Results

Factor analyses identified a 7‐item measure of ED Threat Perceptions (e.g., “I feel helpless,” “I am worried that I am going to die”) for both English‐ and Spanish‐speaking patients. ED Threat Perceptions demonstrated convergent validity, correlating with ED stress and ED crowdedness (rs = .29, .14), good internal consistency (α = .82), and stability (r = .61). Threat Perceptions were associated with cardiac‐induced acute stress at inpatient and PTSD symptoms at one month (rs = .43, .39).

Conclusions

This brief tool assessing ED Threat Perceptions has clinical utility for providers to identify patients at risk for developing cardiac‐induced PTSD and is critical to inform research on whether threat may be modified in‐ED to reduce PTSD incidence.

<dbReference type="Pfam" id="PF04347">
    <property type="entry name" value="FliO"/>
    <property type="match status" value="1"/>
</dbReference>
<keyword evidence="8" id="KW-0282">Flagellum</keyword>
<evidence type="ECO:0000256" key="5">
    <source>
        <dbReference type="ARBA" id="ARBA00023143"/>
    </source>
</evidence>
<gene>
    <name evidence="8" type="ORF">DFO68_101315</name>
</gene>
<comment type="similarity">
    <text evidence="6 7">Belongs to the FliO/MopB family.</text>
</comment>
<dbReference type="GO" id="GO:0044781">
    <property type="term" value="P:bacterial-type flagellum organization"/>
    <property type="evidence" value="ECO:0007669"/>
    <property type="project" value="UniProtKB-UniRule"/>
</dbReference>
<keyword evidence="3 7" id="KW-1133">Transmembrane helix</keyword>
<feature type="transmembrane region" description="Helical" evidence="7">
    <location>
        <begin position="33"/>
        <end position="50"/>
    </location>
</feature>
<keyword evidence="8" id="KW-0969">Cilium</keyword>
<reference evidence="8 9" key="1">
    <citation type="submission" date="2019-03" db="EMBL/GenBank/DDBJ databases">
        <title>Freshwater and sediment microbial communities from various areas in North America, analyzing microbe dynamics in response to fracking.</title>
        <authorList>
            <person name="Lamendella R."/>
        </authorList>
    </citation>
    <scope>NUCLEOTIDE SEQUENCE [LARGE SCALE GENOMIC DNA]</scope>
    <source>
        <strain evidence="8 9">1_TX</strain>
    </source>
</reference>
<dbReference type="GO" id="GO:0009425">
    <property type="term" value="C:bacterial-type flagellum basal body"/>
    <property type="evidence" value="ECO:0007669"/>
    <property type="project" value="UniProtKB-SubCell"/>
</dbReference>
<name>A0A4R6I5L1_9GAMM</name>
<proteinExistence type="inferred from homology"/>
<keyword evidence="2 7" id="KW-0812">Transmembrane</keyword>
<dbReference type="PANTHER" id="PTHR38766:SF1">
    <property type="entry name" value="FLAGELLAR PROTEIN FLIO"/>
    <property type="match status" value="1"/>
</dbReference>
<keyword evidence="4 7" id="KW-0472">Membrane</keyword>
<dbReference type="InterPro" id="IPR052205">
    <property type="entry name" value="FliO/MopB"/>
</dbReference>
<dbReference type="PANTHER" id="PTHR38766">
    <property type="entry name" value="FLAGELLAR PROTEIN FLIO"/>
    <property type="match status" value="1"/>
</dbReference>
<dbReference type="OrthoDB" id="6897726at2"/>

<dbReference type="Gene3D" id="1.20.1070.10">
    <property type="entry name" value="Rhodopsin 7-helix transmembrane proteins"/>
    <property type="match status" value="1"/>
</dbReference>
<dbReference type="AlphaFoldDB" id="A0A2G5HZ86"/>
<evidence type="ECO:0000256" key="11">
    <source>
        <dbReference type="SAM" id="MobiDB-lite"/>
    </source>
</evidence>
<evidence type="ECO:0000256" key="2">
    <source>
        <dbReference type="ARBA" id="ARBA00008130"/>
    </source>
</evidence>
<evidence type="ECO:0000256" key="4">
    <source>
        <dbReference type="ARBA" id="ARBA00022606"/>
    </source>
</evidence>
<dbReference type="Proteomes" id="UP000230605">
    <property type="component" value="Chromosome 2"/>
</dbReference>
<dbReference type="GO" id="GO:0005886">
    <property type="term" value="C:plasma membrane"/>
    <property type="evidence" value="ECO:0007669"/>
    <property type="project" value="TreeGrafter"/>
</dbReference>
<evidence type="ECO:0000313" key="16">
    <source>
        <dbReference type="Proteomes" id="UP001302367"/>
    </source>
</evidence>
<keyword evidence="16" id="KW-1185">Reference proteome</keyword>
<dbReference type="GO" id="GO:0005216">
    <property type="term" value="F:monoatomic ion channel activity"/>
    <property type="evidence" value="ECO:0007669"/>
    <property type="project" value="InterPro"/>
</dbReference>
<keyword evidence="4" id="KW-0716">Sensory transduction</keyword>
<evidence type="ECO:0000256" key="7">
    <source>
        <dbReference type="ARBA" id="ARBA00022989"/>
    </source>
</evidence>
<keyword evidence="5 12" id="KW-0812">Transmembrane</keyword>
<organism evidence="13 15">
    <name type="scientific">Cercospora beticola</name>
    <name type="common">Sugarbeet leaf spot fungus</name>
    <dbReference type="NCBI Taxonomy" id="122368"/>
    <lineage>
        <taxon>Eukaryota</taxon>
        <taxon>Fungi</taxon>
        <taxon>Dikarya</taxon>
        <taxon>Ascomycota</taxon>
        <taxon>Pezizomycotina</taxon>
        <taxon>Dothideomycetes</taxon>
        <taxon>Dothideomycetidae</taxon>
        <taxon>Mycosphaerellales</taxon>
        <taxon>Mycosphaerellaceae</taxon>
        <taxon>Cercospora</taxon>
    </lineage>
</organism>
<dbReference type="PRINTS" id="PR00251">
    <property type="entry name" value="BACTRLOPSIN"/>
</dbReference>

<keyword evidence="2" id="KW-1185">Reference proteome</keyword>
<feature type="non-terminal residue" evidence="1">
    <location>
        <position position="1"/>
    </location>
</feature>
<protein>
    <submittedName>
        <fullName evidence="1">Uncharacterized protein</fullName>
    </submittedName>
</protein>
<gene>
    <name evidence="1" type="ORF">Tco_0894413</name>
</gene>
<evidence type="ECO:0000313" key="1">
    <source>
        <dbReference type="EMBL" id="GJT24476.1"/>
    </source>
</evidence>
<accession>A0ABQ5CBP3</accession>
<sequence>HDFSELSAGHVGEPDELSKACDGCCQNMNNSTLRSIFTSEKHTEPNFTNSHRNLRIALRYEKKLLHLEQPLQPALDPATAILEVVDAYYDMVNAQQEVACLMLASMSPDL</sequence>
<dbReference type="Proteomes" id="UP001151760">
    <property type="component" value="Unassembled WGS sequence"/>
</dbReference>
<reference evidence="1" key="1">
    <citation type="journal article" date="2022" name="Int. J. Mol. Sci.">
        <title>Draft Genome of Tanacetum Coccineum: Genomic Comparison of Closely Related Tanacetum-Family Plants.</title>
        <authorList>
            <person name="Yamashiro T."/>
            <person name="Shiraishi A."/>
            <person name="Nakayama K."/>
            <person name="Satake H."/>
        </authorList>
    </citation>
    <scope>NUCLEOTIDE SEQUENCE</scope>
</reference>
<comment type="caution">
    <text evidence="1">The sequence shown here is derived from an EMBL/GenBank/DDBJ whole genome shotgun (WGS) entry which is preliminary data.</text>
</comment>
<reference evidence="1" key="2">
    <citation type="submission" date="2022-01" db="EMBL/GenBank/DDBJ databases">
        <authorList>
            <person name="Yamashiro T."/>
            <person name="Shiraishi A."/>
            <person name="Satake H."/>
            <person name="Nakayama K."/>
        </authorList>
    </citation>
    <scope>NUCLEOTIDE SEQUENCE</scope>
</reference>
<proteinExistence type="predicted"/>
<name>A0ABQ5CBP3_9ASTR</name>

Hot Topics: Physicians in Small Practices Burn Out Less

Jackie Werner Hot Topics in Research, Psychology and Psychiatry, Research and Scholarly Communication

Correlates of Burnout in Small Independent Primary Care Practices in an Urban Setting

Blechter B, Jiang N, Cleland C, Berry C, Ogedegbe O, Shelley D. Correlates of burnout in small independent primary care practices in an urban setting. The Journal of the American Board of Family Medicine. 2018;31(4):529-536. http://www.doi.org/10.3122/jabfm.2018.04.170360.

Background: Little is known about the prevalence and correlates of burnout among providers who work in small independent primary care practices (<5 providers).

Methods: We conducted a cross-sectional analysis by using data collected from 235 providers practicing in 174 small independent primary care practices in New York City.